Remove remote file only if it exists without error

Advertisement

da_chicken
Joined:
Posts:
3
Location:
US

Remove remote file only if it exists without error

I'm setting up a automated transfer. The remote SFTP site is owned by a vendor, and we have somewhat uncommon permissions. We can create new files and delete existing files, but we can neither overwrite nor append to existing files. This means that when we need to send a new file, the first thing we have to do is delete the existing file.

My script looks like this:
# Set batch settings
option batch abort
option confirm off
 
# Connect
open ....
 
lcd "D:\SSIS\Package Name\Output"
 
rm /datafile1.csv
put -nopreservetime -nopermissions -transfer=ascii datafile1.csv
...
 
rm /datafile2.csv
put -nopreservetime -nopermissions -transfer=ascii datafile2.csv
...
 
close
exit
In reality there are about a dozen files that are sent.

This works fine in normal operations. The trouble comes when anything goes wrong. It's possible for one of the datafiles to be removed by another process, or for this process to fail after removing the data file (e.g., from a network related error). When this happens, the task fails and will retry in a few minutes. However, now the rm command will fail with an error because the file doesn't exist to delete anymore, and WinSCP calls that an error.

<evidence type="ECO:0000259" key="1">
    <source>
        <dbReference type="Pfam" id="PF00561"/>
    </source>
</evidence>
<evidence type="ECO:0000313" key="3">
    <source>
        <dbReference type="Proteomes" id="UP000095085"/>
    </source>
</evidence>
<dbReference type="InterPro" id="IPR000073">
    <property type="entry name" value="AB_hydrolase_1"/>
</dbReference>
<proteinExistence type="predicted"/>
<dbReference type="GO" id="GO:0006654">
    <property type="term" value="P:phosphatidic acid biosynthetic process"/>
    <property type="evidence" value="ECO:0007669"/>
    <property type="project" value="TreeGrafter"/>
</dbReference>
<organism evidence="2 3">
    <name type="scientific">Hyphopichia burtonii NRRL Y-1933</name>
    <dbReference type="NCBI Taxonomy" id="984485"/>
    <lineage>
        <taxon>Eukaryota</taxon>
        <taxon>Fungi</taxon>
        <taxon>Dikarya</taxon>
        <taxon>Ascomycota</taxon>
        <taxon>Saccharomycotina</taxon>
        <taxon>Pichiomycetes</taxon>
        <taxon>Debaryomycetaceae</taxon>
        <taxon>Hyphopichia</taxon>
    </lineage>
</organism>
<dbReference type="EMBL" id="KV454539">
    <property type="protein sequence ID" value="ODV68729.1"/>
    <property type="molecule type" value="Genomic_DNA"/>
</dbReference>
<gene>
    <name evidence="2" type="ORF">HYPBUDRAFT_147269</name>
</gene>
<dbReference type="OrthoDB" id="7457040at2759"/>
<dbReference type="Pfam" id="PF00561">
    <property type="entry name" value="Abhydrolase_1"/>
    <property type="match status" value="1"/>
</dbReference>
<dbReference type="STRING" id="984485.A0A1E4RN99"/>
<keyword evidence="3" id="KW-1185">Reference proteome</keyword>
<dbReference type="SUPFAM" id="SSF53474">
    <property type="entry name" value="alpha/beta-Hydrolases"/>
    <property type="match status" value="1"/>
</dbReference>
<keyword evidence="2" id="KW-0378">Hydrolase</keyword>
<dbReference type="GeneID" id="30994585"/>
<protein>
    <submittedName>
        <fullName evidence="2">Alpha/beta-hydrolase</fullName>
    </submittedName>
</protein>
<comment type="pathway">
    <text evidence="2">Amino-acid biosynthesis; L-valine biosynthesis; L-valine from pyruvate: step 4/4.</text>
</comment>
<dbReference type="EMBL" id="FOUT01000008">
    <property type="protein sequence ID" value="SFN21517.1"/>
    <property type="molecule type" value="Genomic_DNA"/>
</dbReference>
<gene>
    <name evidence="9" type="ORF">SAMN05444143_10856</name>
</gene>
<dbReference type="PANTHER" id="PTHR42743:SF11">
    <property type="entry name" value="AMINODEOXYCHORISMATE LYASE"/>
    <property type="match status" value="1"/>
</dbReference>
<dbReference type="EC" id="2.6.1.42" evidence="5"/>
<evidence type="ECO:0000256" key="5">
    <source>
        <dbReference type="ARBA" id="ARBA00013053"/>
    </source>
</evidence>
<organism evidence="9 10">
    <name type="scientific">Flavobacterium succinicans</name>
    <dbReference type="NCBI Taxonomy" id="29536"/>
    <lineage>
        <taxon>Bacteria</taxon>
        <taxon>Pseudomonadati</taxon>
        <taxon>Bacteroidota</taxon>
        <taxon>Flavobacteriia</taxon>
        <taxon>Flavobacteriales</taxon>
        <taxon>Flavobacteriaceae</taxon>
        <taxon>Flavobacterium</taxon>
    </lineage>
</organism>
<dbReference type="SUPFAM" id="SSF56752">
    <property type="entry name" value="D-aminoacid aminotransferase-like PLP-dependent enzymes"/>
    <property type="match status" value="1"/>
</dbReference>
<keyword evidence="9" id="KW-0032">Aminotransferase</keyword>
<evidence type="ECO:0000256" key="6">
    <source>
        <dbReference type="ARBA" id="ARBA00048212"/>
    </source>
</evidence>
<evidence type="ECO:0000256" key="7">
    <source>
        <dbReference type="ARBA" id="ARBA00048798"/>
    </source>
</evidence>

I need an option to rm an explicitly named remote file, and have WinSCP not fail if the file already doesn't exist. There doesn't seem to be a way to do that.

I've tried failonnomatch off, but I'm not using a wildcard so that option does nothing, and there are enough similarly named files that using a wildcard would be a bad idea.

I've tried batch on or batch continue before removing the file and then switching back to "batch abort", and that works... except WinSCP still returns a non-zero result code, meaning that the SSIS package that calls WinSCP thinks the whole operation failed. That seems like it might be fine; the file successfully uploaded so the failure causes a retry which would then find the file in place to remove. In practice, though, it introduces a new race condition. The vendor's system will sometimes block the file deletion somehow for some length of time – presumably during their ingestion process – so our process gets stuck in a failure loop and times out.

The only thing I can think to do would be to rewrite this in PowerShell, but I'd rather avoid that to keep this package consistent with the others that we operate.

Reply with quote

Advertisement

Advertisement

You can post new topics in this forum